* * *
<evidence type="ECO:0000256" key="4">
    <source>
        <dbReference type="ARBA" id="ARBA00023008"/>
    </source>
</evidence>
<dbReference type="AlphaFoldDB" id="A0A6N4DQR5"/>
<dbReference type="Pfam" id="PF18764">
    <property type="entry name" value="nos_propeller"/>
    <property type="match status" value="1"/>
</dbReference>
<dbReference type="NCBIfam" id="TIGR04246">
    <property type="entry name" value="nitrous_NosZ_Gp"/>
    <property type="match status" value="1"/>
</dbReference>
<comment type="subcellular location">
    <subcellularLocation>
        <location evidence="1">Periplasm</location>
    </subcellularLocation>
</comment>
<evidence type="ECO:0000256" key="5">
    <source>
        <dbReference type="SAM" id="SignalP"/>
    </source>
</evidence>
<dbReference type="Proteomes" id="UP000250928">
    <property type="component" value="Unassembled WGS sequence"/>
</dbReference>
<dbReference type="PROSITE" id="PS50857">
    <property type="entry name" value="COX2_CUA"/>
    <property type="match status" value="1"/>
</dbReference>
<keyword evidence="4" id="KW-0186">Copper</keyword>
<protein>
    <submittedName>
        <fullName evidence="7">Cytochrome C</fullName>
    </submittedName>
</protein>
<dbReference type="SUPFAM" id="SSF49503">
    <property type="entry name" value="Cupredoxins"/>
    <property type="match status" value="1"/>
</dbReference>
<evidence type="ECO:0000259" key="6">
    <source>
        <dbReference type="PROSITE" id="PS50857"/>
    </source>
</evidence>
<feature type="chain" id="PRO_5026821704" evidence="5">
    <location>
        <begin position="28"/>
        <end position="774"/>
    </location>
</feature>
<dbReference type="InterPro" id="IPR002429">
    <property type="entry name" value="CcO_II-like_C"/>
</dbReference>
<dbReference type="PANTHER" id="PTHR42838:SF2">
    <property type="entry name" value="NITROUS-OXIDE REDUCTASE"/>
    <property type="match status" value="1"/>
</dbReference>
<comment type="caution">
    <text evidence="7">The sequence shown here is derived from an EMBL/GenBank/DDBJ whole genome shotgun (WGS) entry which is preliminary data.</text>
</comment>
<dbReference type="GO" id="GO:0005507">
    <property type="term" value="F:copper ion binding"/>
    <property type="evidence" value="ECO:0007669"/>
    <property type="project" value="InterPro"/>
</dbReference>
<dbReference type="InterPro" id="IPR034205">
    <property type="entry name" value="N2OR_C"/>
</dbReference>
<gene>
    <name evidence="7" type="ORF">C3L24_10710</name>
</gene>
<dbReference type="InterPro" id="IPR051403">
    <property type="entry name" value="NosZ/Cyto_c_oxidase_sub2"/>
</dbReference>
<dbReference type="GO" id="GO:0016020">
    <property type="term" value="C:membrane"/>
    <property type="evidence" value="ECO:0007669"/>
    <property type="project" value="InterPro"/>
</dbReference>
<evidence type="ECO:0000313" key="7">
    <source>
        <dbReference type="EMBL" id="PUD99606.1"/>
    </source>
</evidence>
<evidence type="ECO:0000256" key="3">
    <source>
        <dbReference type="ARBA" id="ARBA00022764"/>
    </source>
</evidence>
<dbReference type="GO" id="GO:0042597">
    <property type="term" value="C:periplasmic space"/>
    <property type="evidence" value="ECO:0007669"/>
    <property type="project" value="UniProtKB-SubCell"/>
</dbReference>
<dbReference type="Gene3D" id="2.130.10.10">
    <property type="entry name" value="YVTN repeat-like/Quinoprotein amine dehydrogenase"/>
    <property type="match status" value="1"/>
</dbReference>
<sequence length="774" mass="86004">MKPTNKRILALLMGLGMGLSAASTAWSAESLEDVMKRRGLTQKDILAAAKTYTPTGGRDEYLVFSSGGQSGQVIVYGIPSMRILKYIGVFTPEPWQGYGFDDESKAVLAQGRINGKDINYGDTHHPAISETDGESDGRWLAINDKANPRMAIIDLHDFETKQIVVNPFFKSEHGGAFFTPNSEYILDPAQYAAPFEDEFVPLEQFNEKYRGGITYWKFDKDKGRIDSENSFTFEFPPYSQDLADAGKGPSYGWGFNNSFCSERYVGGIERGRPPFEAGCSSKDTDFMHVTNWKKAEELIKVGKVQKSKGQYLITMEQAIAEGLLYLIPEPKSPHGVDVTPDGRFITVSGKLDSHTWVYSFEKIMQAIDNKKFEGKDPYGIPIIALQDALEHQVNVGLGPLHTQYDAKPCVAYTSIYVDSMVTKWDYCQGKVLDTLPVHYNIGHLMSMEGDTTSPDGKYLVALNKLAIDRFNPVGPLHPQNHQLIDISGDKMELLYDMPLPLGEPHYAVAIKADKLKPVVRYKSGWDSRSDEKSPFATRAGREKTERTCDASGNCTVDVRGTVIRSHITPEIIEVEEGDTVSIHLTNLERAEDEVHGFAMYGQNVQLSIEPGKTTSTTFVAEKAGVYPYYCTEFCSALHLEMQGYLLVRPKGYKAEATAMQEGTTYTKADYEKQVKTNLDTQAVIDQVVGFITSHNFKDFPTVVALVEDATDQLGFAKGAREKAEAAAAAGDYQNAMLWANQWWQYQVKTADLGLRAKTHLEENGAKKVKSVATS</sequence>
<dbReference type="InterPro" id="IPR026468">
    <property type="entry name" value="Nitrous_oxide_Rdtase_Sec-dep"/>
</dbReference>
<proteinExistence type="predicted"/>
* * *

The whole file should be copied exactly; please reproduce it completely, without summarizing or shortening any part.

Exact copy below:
<evidence type="ECO:0000256" key="4">
    <source>
        <dbReference type="ARBA" id="ARBA00023008"/>
    </source>
</evidence>
<dbReference type="AlphaFoldDB" id="A0A6N4DQR5"/>
<dbReference type="Pfam" id="PF18764">
    <property type="entry name" value="nos_propeller"/>
    <property type="match status" value="1"/>
</dbReference>
<dbReference type="NCBIfam" id="TIGR04246">
    <property type="entry name" value="nitrous_NosZ_Gp"/>
    <property type="match status" value="1"/>
</dbReference>
<comment type="subcellular location">
    <subcellularLocation>
        <location evidence="1">Periplasm</location>
    </subcellularLocation>
</comment>
<evidence type="ECO:0000256" key="5">
    <source>
        <dbReference type="SAM" id="SignalP"/>
    </source>
</evidence>
<dbReference type="Proteomes" id="UP000250928">
    <property type="component" value="Unassembled WGS sequence"/>
</dbReference>
<dbReference type="PROSITE" id="PS50857">
    <property type="entry name" value="COX2_CUA"/>
    <property type="match status" value="1"/>
</dbReference>
<keyword evidence="4" id="KW-0186">Copper</keyword>
<protein>
    <submittedName>
        <fullName evidence="7">Cytochrome C</fullName>
    </submittedName>
</protein>
<dbReference type="SUPFAM" id="SSF49503">
    <property type="entry name" value="Cupredoxins"/>
    <property type="match status" value="1"/>
</dbReference>
<evidence type="ECO:0000259" key="6">
    <source>
        <dbReference type="PROSITE" id="PS50857"/>
    </source>
</evidence>
<feature type="chain" id="PRO_5026821704" evidence="5">
    <location>
        <begin position="28"/>
        <end position="774"/>
    </location>
</feature>
<dbReference type="InterPro" id="IPR002429">
    <property type="entry name" value="CcO_II-like_C"/>
</dbReference>
<dbReference type="PANTHER" id="PTHR42838:SF2">
    <property type="entry name" value="NITROUS-OXIDE REDUCTASE"/>
    <property type="match status" value="1"/>
</dbReference>
<comment type="caution">
    <text evidence="7">The sequence shown here is derived from an EMBL/GenBank/DDBJ whole genome shotgun (WGS) entry which is preliminary data.</text>
</comment>
<dbReference type="GO" id="GO:0005507">
    <property type="term" value="F:copper ion binding"/>
    <property type="evidence" value="ECO:0007669"/>
    <property type="project" value="InterPro"/>
</dbReference>
<dbReference type="InterPro" id="IPR034205">
    <property type="entry name" value="N2OR_C"/>
</dbReference>
<gene>
    <name evidence="7" type="ORF">C3L24_10710</name>
</gene>
<dbReference type="InterPro" id="IPR051403">
    <property type="entry name" value="NosZ/Cyto_c_oxidase_sub2"/>
</dbReference>
<dbReference type="GO" id="GO:0016020">
    <property type="term" value="C:membrane"/>
    <property type="evidence" value="ECO:0007669"/>
    <property type="project" value="InterPro"/>
</dbReference>
<evidence type="ECO:0000313" key="7">
    <source>
        <dbReference type="EMBL" id="PUD99606.1"/>
    </source>
</evidence>
<evidence type="ECO:0000256" key="3">
    <source>
        <dbReference type="ARBA" id="ARBA00022764"/>
    </source>
</evidence>
<dbReference type="GO" id="GO:0042597">
    <property type="term" value="C:periplasmic space"/>
    <property type="evidence" value="ECO:0007669"/>
    <property type="project" value="UniProtKB-SubCell"/>
</dbReference>
<dbReference type="Gene3D" id="2.130.10.10">
    <property type="entry name" value="YVTN repeat-like/Quinoprotein amine dehydrogenase"/>
    <property type="match status" value="1"/>
</dbReference>
<sequence length="774" mass="86004">MKPTNKRILALLMGLGMGLSAASTAWSAESLEDVMKRRGLTQKDILAAAKTYTPTGGRDEYLVFSSGGQSGQVIVYGIPSMRILKYIGVFTPEPWQGYGFDDESKAVLAQGRINGKDINYGDTHHPAISETDGESDGRWLAINDKANPRMAIIDLHDFETKQIVVNPFFKSEHGGAFFTPNSEYILDPAQYAAPFEDEFVPLEQFNEKYRGGITYWKFDKDKGRIDSENSFTFEFPPYSQDLADAGKGPSYGWGFNNSFCSERYVGGIERGRPPFEAGCSSKDTDFMHVTNWKKAEELIKVGKVQKSKGQYLITMEQAIAEGLLYLIPEPKSPHGVDVTPDGRFITVSGKLDSHTWVYSFEKIMQAIDNKKFEGKDPYGIPIIALQDALEHQVNVGLGPLHTQYDAKPCVAYTSIYVDSMVTKWDYCQGKVLDTLPVHYNIGHLMSMEGDTTSPDGKYLVALNKLAIDRFNPVGPLHPQNHQLIDISGDKMELLYDMPLPLGEPHYAVAIKADKLKPVVRYKSGWDSRSDEKSPFATRAGREKTERTCDASGNCTVDVRGTVIRSHITPEIIEVEEGDTVSIHLTNLERAEDEVHGFAMYGQNVQLSIEPGKTTSTTFVAEKAGVYPYYCTEFCSALHLEMQGYLLVRPKGYKAEATAMQEGTTYTKADYEKQVKTNLDTQAVIDQVVGFITSHNFKDFPTVVALVEDATDQLGFAKGAREKAEAAAAAGDYQNAMLWANQWWQYQVKTADLGLRAKTHLEENGAKKVKSVATS</sequence>
<dbReference type="InterPro" id="IPR026468">
    <property type="entry name" value="Nitrous_oxide_Rdtase_Sec-dep"/>
</dbReference>
<proteinExistence type="predicted"/>